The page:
Redding was also puzzled that many cattle hind bones, yet few forelimbs, were found. For some reason the people of the house avoided eating the forelimbs of the cattle. Again Redding turned to ancient drawings. There, he found numerous examples of scenes where people presented forelimbs as offerings to deities, but almost no examples of hind limbs being offered. As such, the people of this house were likely eating the remains of offerings.

Clues to a priestly complex

This discovery may help the archaeologists identify offering places and dwellings of ancient priests. Since the elite house is full of hind limbs (the remains of offerings), Redding suspects that bone deposits that contain mainly forelimbs would be located in places where the offerings were being made. [Photos: The Lost City of the Pyramid Builders]

In 2011 Redding and his colleagues discovered what might be just such a place. Archaeologists call it the “silo building complex,” and it is located near a monument dedicated to Queen Khentkawes, possibly a daughter of the pharaoh Menkaure.

“My analysis of the bones from the small excavations at (the building complex) in 2012, showed a strong bias towards forelimb elements — as to be expected in priestly garbage,” Redding wrote in an email to LiveScience. “We will get larger samples this February, but right now my operating hypothesis is that the (complex) was occupied by royal cult priests.”

Located near a basin that may be part of a larger harbor, this building complex “is flanked by long bakeries and contains a set of grain silos,” Lehner said in his email. It “probably administered provisions and produced bread and other offerings.”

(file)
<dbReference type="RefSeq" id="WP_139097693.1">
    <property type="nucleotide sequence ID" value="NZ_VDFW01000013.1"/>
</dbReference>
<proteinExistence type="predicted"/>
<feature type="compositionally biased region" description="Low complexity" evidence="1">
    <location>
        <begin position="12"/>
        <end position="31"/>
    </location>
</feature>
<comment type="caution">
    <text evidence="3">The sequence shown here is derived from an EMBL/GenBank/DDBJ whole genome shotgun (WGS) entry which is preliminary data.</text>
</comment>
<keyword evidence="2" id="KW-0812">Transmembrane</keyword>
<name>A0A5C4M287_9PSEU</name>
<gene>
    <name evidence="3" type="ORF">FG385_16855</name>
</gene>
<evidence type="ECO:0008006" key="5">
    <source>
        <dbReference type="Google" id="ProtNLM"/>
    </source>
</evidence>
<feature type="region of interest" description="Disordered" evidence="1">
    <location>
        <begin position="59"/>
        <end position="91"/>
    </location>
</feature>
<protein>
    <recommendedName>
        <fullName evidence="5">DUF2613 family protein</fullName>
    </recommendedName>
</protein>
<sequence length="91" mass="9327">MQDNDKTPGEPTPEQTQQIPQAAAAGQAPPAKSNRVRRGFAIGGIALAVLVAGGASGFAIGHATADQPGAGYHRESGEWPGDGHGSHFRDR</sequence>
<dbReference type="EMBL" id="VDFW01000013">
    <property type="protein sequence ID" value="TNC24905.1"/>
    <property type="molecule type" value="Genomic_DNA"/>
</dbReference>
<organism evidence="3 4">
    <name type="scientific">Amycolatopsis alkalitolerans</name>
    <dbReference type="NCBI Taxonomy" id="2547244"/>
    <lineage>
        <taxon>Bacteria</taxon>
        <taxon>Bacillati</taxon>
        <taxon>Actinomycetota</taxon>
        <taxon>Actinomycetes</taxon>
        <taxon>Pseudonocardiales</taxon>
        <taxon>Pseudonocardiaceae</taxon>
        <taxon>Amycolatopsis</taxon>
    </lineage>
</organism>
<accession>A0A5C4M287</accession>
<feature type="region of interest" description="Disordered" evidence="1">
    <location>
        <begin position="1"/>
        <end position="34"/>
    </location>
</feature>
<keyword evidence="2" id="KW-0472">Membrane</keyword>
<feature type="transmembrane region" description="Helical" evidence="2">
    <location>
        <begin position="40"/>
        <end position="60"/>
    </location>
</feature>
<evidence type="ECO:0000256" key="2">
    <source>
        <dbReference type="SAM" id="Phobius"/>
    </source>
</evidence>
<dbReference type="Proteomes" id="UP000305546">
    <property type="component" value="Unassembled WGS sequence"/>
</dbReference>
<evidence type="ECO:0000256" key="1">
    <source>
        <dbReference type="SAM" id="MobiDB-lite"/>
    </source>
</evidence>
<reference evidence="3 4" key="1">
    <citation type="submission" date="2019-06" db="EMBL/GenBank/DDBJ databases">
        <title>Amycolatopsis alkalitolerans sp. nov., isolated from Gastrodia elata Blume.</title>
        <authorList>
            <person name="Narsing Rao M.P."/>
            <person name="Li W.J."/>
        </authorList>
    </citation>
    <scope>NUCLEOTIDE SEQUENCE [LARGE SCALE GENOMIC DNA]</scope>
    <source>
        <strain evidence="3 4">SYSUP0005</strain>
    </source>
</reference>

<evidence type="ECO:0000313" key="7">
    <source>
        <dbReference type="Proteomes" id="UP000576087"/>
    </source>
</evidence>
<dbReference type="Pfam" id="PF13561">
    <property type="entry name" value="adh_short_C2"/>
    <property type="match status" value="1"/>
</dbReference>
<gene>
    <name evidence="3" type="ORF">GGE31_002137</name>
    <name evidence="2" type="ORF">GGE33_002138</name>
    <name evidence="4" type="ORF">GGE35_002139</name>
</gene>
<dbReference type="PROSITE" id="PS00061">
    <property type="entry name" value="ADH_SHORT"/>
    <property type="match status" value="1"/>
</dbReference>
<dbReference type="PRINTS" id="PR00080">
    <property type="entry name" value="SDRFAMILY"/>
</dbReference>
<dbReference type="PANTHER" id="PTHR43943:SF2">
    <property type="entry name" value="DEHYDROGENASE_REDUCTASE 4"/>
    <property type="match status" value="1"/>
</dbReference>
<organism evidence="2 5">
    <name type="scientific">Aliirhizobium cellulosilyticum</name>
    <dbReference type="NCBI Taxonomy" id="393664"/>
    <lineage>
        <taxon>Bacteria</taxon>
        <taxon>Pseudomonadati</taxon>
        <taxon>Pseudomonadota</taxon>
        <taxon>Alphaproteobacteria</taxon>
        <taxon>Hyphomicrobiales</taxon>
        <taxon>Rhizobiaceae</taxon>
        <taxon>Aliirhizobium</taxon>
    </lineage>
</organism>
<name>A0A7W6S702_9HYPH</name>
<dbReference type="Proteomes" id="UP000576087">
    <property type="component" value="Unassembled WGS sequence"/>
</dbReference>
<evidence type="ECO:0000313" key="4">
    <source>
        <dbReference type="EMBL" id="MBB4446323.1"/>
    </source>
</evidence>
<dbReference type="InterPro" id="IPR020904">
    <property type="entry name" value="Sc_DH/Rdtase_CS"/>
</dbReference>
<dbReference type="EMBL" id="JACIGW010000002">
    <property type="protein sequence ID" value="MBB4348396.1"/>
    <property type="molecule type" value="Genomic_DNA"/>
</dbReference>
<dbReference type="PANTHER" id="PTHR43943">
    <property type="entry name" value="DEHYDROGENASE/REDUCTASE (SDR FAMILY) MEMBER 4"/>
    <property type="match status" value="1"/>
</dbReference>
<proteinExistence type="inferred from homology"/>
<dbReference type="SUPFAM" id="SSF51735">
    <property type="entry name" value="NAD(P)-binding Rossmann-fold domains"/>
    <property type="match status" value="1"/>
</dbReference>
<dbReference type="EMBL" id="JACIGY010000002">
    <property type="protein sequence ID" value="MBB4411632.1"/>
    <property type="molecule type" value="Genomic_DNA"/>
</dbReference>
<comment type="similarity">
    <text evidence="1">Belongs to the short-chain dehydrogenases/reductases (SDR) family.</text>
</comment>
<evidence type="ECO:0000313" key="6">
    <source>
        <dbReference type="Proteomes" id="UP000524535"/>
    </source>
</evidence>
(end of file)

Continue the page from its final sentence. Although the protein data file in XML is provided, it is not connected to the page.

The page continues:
The complex dates to a bit after the Giza Pyramids were built and may have been constructed at the site of an earlier town where people involved in the building of the Pyramid of Khafre (the second largest pyramid at Giza) lived.

Original article:
livescience

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Image From Nordjyllands Historiske Museum

Topic: Iron Age village
During evaluation of land prior to the construction of a new hospital in Aalborg, Northern Denmark, archaeologists uncovered an Iron Age village dating back around 2000 years. The settlement differs from other sites of this period because of its well preserved condition, including a number of houses complete with fireplaces, chalk floors and cobbled paving.

The village covers an area of ​​approximately 4 ha., and excavation has so far located about 40 houses. However, this number is expected to increase greatly during full excavation, but initial reports show they are not all contemporary, and represent repeated reconstruction and rebuild over hundreds of years.